> better in postgres?  I don't think it's using the right indexes, or
> maybe postgres needs special treatment.
>
> I've converted the below query to SQL from a Hibernate query, so the
> syntax is probably not perfect but it's semantics are exactly the
> same.  I've done so by looking at the source code, but I can't run it
> to get the exact SQL since I don't have the database on my home
> machine.

Hibernate is a java thing, no? It'd be helpful to have the actual SQL
the hibernate class (or whatever) generates. One of the problems with
SQL is that you can have multiple ways to get the same results and it's
not always possible for the planner to convert from one to the other.

Anyway, people will want to see EXPLAIN ANALYSE for the query in
question. Obviously, make sure you've vacuumed and analysed the tables
in question recently. Oh, and make sure yousay what version of PG you're
running.

> select s.* from shipment s inner join carrier_code cc on
> s.carrier_code_id = cc.id inner join carrier c on cc.carrier_id =
> c.id inner join carrier_to_person ctp on ctp.carrier_id = c.id inner
> join person p on p.id = ctp.person_id inner join shipment_status cs
> on s.current_status_id = cs.id inner join release_code rc on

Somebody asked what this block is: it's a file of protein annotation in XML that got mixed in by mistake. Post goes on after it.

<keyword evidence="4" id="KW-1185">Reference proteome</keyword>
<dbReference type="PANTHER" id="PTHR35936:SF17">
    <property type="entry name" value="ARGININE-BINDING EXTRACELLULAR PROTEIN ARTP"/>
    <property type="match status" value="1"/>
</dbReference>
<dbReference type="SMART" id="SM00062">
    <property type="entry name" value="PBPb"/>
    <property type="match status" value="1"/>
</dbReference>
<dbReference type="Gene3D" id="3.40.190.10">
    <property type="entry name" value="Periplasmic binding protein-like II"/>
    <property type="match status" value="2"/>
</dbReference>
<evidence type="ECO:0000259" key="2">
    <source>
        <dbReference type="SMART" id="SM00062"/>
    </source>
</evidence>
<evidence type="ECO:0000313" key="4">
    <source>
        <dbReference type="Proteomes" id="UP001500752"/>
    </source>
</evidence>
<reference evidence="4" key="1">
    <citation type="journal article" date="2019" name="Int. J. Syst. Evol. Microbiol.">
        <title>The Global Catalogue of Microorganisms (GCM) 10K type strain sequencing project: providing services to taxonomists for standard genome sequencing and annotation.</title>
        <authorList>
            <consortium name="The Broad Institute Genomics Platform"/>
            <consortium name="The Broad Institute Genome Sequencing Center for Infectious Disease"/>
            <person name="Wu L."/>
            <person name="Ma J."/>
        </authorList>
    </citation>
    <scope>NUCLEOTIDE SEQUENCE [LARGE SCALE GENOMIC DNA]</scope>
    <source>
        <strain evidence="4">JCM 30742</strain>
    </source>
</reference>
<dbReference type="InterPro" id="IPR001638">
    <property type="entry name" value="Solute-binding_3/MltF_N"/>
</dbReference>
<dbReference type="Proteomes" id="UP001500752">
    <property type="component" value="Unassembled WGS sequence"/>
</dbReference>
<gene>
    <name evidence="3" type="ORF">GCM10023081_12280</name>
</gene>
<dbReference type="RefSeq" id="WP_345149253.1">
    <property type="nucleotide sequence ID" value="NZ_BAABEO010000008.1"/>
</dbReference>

> cs.release_code_id = rc.id left join shipment_status ss on
> ss.shipment_id = s.id where p.id = :personId and s.is_purged = false
> and rc.number = '9' and cs is not null and cs.date >= current_date -
> 31 order by cs.date desc

1. Why are you quoting the 9 when checking against rc.number?
2. The "cs is not null" doesn't appear to be qualified - which table?

> Just assume I have no indexes for the moment because while some of
> the indexes I made make it work faster, it's still around 250
> milliseconds and under heavy load, the query performs very badly (6-7
> seconds).

3. If you rewrite the "current_date - 31" as a suitable ago(31) function
then you can use an index on cs.date
4. Are you familiar with the configuration setting "join_collapse_limit"?

--
   Richard Huxton
   Archonet Ltd

From:
Bricklen Anderson
Date:

Richard Huxton wrote:
> Ken Egervari wrote:
>
>> I've tried to use Dan Tow's tuning method
> Who? What?

http://www.singingsql.com/
Dan has written some remarkable papers on sql tuning. Some of it is pretty complex, but his book